A well-marked horse trail guides the visitor over fertile pasture lands, up through the rocky, stunted timber country, to bare volcanic rocks, where the climate is like that of Pike’s Peak in summer.
- In 1925, the Hawaii Tourist Bureau (the successor to the Hawaii Promotion Committee) circulates a tourist pamphlet that shows Haleakala Trail on a promotional map.
- On September 23, 1931, the Honolulu Star-Bulletin ran a story with the title, “WALSH ACQUIRES MAUI BUSINESS OF WORTH AIKEN, that describes that Walsh will be buying and continuing the commercial tourist business up Haleakala Trail:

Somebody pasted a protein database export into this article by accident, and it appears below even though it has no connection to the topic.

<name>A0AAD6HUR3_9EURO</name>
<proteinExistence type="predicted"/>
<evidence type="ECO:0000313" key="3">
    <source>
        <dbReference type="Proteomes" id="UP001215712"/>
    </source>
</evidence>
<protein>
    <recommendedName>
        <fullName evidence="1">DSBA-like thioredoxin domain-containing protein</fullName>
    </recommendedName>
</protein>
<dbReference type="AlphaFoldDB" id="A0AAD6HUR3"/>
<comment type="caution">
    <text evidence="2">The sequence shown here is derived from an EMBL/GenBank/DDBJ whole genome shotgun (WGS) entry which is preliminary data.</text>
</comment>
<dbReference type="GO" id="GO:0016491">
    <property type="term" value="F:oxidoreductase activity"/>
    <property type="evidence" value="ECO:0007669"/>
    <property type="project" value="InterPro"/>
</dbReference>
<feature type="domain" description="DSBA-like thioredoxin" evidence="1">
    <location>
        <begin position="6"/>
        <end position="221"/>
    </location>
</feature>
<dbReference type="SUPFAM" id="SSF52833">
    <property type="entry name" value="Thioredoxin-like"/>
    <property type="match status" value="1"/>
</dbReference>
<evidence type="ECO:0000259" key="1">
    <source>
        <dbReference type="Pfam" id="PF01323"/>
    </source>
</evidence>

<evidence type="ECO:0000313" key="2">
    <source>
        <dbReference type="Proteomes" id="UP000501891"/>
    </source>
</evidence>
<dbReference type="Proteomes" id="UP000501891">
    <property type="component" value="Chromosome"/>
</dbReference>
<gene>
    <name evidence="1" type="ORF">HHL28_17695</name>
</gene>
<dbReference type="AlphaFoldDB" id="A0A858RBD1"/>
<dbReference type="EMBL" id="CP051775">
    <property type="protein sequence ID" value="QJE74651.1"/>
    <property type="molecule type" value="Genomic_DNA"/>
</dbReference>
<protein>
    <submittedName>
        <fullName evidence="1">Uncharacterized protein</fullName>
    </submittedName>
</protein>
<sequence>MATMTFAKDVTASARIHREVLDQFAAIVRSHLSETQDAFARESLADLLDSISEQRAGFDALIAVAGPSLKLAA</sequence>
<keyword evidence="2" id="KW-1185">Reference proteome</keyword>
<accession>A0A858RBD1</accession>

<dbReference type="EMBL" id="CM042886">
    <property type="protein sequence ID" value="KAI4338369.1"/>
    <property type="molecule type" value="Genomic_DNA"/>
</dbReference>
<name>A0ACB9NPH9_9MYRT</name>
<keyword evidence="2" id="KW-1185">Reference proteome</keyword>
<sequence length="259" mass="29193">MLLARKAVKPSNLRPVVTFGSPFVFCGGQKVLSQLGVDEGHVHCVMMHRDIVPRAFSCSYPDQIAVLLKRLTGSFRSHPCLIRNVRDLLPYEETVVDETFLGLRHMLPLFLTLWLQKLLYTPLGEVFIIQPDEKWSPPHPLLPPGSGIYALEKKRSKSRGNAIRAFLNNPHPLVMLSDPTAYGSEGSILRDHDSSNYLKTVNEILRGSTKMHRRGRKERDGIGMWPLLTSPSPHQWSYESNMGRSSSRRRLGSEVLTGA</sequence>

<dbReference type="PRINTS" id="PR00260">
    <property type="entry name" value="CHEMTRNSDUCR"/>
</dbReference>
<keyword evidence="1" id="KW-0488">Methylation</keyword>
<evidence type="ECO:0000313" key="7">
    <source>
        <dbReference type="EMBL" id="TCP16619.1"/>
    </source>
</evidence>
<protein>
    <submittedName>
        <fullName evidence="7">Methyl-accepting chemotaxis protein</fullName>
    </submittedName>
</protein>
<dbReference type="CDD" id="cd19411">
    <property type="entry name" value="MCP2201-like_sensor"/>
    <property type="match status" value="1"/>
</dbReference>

E. J. Walsh, manager of the Grand hotel, Wailuku, Maui, has purchased the Haleakala horse transportation business and equipment from Worth O. Aiken, and has leased the Idlewilde property for a number of years. . . .Mr. Aiken, former Maui resident, who now lives in Honolulu, has handled trips to the summit and crater of Haleakala for the last 30 years, having been among the first men in the territory to see the tourist possibilities of Haleakala. . . .Management of the Haleakala trips will be carried on much the same as under Mr. Aiken’s administration. Arazumi [sic], official guide on the crater trips for more than 20 years . . . has agreed to return to the service and will be in charge of all mountain trips under the new management.